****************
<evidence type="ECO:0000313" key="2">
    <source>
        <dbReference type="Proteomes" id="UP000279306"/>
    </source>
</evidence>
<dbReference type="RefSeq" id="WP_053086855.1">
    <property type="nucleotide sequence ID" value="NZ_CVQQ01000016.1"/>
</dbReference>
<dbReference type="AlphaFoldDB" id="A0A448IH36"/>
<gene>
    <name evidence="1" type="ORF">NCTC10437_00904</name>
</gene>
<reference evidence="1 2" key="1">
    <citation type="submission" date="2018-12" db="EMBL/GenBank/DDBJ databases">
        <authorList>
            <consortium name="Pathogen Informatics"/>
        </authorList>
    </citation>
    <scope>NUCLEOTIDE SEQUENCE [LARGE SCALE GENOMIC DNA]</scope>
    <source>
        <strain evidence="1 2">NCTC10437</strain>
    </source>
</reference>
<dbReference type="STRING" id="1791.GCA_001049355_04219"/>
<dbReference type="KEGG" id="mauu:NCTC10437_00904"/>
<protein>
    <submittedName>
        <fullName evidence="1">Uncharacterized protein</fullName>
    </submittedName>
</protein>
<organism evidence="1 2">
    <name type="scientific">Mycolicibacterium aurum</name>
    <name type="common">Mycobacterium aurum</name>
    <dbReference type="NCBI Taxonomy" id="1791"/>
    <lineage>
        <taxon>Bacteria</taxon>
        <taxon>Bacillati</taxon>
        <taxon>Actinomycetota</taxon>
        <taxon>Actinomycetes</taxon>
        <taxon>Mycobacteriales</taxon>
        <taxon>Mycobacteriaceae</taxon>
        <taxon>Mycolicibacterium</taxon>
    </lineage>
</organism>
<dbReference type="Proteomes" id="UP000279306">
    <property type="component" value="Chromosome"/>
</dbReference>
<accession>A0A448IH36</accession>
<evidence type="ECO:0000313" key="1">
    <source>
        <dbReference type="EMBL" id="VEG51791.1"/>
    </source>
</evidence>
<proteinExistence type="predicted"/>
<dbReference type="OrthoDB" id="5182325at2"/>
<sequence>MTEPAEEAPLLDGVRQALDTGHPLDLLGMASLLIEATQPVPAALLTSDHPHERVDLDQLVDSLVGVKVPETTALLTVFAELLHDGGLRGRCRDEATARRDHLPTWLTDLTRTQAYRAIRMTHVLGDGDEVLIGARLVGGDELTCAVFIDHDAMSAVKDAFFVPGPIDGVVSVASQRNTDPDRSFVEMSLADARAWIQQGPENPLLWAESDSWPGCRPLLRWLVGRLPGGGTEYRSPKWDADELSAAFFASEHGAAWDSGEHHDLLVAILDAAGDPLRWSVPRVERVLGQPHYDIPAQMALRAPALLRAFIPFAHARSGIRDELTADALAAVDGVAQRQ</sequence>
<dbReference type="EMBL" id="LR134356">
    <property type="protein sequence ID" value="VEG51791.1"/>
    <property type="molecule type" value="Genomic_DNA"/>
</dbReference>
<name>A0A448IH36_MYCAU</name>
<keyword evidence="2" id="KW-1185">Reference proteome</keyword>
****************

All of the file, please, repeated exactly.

<evidence type="ECO:0000313" key="2">
    <source>
        <dbReference type="Proteomes" id="UP000279306"/>
    </source>
</evidence>
<dbReference type="RefSeq" id="WP_053086855.1">
    <property type="nucleotide sequence ID" value="NZ_CVQQ01000016.1"/>
</dbReference>
<dbReference type="AlphaFoldDB" id="A0A448IH36"/>
<gene>
    <name evidence="1" type="ORF">NCTC10437_00904</name>
</gene>
<reference evidence="1 2" key="1">
    <citation type="submission" date="2018-12" db="EMBL/GenBank/DDBJ databases">
        <authorList>
            <consortium name="Pathogen Informatics"/>
        </authorList>
    </citation>
    <scope>NUCLEOTIDE SEQUENCE [LARGE SCALE GENOMIC DNA]</scope>
    <source>
        <strain evidence="1 2">NCTC10437</strain>
    </source>
</reference>
<dbReference type="STRING" id="1791.GCA_001049355_04219"/>
<dbReference type="KEGG" id="mauu:NCTC10437_00904"/>
<protein>
    <submittedName>
        <fullName evidence="1">Uncharacterized protein</fullName>
    </submittedName>
</protein>
<organism evidence="1 2">
    <name type="scientific">Mycolicibacterium aurum</name>
    <name type="common">Mycobacterium aurum</name>
    <dbReference type="NCBI Taxonomy" id="1791"/>
    <lineage>
        <taxon>Bacteria</taxon>
        <taxon>Bacillati</taxon>
        <taxon>Actinomycetota</taxon>
        <taxon>Actinomycetes</taxon>
        <taxon>Mycobacteriales</taxon>
        <taxon>Mycobacteriaceae</taxon>
        <taxon>Mycolicibacterium</taxon>
    </lineage>
</organism>
<dbReference type="Proteomes" id="UP000279306">
    <property type="component" value="Chromosome"/>
</dbReference>
<accession>A0A448IH36</accession>
<evidence type="ECO:0000313" key="1">
    <source>
        <dbReference type="EMBL" id="VEG51791.1"/>
    </source>
</evidence>
<proteinExistence type="predicted"/>
<dbReference type="OrthoDB" id="5182325at2"/>
<sequence>MTEPAEEAPLLDGVRQALDTGHPLDLLGMASLLIEATQPVPAALLTSDHPHERVDLDQLVDSLVGVKVPETTALLTVFAELLHDGGLRGRCRDEATARRDHLPTWLTDLTRTQAYRAIRMTHVLGDGDEVLIGARLVGGDELTCAVFIDHDAMSAVKDAFFVPGPIDGVVSVASQRNTDPDRSFVEMSLADARAWIQQGPENPLLWAESDSWPGCRPLLRWLVGRLPGGGTEYRSPKWDADELSAAFFASEHGAAWDSGEHHDLLVAILDAAGDPLRWSVPRVERVLGQPHYDIPAQMALRAPALLRAFIPFAHARSGIRDELTADALAAVDGVAQRQ</sequence>
<dbReference type="EMBL" id="LR134356">
    <property type="protein sequence ID" value="VEG51791.1"/>
    <property type="molecule type" value="Genomic_DNA"/>
</dbReference>
<name>A0A448IH36_MYCAU</name>
<keyword evidence="2" id="KW-1185">Reference proteome</keyword>